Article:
Microsoft unveiled its new Azure Stack offering at last year’s Ignite conference as a solution that would enable users to easily run Azure cloud services in their own on-premises datacenters, thus supporting the increasingly hybrid nature of organizations’ IT environments.
Microsoft Corporate Vice President Brad Anderson, speaking at the 2015 Ignite keynote, described Azure Stack this way:
“This is literally us giving you all of Azure for you to run in your datacenters. What this brings you is you get that great IaaS and PaaS environment in your datacenters. You have incredible capability like a unified application model that gives you a one-click deployment experience for even the most complex, multi-tier applications and then you get that cloud-inspired infrastructure. We’re giving you the same software controller that we built for our network, the name is the same, network controller. We’re giving you our load balancing. We’re giving you all the storage innovation.”
Azure Stack represents an evolution of Microsoft’s older Cloud OS solution, which also promised to give partners and organizations the ability to build Azure environments in their datacenters, but suffered from low uptake due to its complexity. Azure Stack shares a common architecture, application model and DevOps tool set with Azure, according to Microsoft. This minimizes the work that developers need to do to make sure their apps work on both Azure and Azure Stack, as well as lets IT pros extend on-premises apps to the cloud without having to drastically change the tools they use for automation or management. Microsoft has not given a specific date for Azure Stack’s release, but because it is linked with the company’s 2016 wave of server releases, it will likely become generally available by year’s end.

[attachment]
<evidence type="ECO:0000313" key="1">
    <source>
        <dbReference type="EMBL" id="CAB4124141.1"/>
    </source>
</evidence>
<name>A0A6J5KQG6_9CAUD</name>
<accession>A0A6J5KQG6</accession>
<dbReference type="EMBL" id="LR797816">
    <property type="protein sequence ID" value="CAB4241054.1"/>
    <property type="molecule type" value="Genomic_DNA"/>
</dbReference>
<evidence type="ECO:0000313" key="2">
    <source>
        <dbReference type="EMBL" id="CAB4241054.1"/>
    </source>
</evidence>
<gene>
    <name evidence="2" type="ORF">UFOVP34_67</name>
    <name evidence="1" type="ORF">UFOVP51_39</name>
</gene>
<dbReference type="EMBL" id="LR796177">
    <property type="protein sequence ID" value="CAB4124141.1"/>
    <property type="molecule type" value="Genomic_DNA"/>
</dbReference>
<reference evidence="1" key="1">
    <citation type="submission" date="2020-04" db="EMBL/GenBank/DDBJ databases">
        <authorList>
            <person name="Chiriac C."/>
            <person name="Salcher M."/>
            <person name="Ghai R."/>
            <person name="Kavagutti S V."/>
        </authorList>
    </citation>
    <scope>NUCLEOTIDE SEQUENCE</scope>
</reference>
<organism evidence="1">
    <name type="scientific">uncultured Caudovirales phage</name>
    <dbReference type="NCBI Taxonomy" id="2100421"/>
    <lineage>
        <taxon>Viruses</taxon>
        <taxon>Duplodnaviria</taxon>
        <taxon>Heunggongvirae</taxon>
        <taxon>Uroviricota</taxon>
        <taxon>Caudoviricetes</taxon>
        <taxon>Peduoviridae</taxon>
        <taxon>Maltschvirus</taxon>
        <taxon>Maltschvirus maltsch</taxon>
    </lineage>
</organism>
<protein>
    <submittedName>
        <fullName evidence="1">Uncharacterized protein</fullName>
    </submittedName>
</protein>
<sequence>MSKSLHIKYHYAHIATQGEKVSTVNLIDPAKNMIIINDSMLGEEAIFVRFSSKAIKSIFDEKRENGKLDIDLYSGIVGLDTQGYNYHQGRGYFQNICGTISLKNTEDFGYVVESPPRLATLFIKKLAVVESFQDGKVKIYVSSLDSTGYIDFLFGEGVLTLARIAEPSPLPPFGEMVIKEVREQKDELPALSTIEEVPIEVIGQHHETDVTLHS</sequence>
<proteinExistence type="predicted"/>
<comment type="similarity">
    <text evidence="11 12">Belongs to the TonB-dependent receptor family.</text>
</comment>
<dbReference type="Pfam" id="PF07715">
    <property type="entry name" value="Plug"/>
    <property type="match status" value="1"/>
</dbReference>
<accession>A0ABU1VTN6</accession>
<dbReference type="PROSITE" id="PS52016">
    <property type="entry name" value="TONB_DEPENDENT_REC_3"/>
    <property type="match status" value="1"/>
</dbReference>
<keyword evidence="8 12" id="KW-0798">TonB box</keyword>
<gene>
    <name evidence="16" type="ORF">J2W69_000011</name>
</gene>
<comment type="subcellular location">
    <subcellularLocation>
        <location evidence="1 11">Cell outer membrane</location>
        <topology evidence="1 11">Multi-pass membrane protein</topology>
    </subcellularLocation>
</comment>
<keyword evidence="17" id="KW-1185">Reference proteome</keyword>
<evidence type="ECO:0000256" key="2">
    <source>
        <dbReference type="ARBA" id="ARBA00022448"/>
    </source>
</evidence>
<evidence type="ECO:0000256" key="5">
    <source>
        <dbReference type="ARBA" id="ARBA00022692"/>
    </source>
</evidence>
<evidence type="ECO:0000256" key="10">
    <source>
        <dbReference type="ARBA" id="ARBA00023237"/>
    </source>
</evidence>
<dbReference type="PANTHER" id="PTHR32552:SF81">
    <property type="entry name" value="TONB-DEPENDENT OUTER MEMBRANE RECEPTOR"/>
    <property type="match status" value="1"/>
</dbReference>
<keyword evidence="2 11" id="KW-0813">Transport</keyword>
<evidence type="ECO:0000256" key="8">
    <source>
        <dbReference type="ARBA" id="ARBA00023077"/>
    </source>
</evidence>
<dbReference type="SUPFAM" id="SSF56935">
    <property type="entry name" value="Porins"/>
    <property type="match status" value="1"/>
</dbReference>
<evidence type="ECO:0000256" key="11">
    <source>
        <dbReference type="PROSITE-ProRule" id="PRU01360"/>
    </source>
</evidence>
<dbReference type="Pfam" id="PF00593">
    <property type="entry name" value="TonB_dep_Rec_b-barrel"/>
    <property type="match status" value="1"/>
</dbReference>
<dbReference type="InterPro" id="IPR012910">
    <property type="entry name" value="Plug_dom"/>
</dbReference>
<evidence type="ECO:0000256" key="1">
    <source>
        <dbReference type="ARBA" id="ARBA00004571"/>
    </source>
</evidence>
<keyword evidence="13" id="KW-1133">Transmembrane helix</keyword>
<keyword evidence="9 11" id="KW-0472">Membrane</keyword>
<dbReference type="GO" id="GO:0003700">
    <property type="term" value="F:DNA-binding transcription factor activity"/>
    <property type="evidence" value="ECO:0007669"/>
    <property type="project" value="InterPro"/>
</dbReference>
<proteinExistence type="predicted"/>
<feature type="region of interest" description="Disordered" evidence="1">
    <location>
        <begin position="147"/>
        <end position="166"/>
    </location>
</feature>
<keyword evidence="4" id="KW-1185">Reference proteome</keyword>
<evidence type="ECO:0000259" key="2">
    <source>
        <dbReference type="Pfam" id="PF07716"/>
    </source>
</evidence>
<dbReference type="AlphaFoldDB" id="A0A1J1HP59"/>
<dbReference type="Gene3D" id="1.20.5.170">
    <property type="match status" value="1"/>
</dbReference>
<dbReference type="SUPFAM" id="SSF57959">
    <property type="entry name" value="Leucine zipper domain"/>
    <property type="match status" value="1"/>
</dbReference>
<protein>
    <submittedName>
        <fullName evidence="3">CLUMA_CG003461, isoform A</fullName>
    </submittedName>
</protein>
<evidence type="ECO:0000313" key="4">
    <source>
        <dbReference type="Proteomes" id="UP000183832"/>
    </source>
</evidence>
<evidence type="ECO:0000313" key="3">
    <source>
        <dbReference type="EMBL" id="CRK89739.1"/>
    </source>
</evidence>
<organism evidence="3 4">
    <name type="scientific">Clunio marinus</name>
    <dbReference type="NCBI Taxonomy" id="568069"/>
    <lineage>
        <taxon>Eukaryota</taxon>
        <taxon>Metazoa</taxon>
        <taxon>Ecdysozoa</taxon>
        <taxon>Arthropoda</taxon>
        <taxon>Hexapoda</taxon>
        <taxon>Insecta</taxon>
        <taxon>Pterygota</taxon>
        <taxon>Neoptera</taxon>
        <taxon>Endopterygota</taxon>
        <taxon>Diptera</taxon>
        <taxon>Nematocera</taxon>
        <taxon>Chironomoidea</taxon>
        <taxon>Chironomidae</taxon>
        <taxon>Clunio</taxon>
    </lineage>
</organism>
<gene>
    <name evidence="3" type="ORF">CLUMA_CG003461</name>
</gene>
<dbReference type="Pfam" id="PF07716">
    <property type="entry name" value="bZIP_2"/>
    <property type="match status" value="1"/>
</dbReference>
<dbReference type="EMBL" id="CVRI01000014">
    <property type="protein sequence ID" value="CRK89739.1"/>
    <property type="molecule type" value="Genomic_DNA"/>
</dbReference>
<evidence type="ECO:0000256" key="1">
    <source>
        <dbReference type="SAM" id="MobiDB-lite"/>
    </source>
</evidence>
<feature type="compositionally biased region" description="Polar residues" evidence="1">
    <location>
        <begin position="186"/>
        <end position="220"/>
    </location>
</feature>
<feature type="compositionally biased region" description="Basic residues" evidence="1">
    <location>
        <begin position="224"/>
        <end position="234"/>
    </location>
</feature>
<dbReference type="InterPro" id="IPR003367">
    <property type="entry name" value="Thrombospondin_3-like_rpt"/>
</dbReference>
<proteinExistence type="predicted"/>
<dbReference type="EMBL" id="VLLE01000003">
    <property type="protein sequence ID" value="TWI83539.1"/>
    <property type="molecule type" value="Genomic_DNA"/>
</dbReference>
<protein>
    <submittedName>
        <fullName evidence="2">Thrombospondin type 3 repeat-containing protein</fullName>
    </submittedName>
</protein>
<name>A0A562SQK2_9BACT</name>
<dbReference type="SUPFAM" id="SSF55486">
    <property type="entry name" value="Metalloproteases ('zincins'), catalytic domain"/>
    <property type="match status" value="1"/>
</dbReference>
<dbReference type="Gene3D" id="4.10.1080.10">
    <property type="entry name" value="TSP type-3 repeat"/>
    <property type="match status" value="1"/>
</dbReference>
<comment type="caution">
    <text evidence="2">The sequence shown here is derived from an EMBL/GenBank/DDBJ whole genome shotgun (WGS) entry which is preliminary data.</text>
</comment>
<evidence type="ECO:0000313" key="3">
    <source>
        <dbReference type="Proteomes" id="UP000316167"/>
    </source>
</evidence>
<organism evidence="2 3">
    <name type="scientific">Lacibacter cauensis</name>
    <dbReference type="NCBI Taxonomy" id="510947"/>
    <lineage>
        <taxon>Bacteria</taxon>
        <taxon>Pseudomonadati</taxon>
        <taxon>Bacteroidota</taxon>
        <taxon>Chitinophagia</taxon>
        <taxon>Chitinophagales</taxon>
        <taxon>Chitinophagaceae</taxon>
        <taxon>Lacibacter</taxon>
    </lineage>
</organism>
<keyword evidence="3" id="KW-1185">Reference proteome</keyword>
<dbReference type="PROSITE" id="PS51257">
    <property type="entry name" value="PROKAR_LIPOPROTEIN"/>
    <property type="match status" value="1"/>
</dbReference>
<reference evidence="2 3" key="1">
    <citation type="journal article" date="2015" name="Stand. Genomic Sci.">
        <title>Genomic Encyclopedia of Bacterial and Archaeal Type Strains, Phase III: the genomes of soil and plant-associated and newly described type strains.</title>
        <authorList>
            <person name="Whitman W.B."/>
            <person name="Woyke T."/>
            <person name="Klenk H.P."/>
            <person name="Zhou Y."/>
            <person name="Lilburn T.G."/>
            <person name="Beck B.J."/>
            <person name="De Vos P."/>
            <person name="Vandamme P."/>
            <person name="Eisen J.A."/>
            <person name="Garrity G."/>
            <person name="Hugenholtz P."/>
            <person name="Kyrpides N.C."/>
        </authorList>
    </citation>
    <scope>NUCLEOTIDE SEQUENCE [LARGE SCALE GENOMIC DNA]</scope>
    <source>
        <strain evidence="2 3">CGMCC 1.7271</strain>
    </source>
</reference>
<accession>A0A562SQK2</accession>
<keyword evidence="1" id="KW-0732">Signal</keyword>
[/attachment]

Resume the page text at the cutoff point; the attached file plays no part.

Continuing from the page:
While Microsoft claims 100,000 new Azure subscriptions per month, it also recognizes that many enterprises “still have business concerns around moving fully to the public cloud, such as data sovereignty or regulatory considerations.” So they are in limbo between the public cloud and on-premise; hence the need for a hybrid cloud approach that provides consistency across private, hosted, and public clouds.
Among the capabilities:
• Azure and Azure Stack feature a standardized architecture (e.g., the same portal, a unified application model, common DevOps tools); thus, developers can offer the same end-user experience as Azure delivers.
• IT professionals can transform on-premise datacenter resources into Azure IaaS/PaaS services while maintaining oversight and corporate governance, using the same management and automation tools that Microsoft uses to operate Azure.
For heavily-regulated companies, control where data resides. Highly regulated companies (SOX, HIPAA, FDA, etc.) having their data hosted at a Microsoft Azure datacenter doesn’t typically meet all of their regulatory requirements. and there is a growing demand for enterprise cloud apps, with a hybrid cloud platform product that helps enterprises deploy Azure Services in a private cloud environment.
So, businesses have the freedom to decide where applications and workloads reside – overcoming one of the most vehement objections to the cloud.
Azure Stack and Dynamics
The new Dynamics AX, which will be launching on Azure first, apparently in March. The plans to bring the new AX to private cloud and on-premise customers hinge on the release of Azure Stack for the Windows Server 2016 wave of products.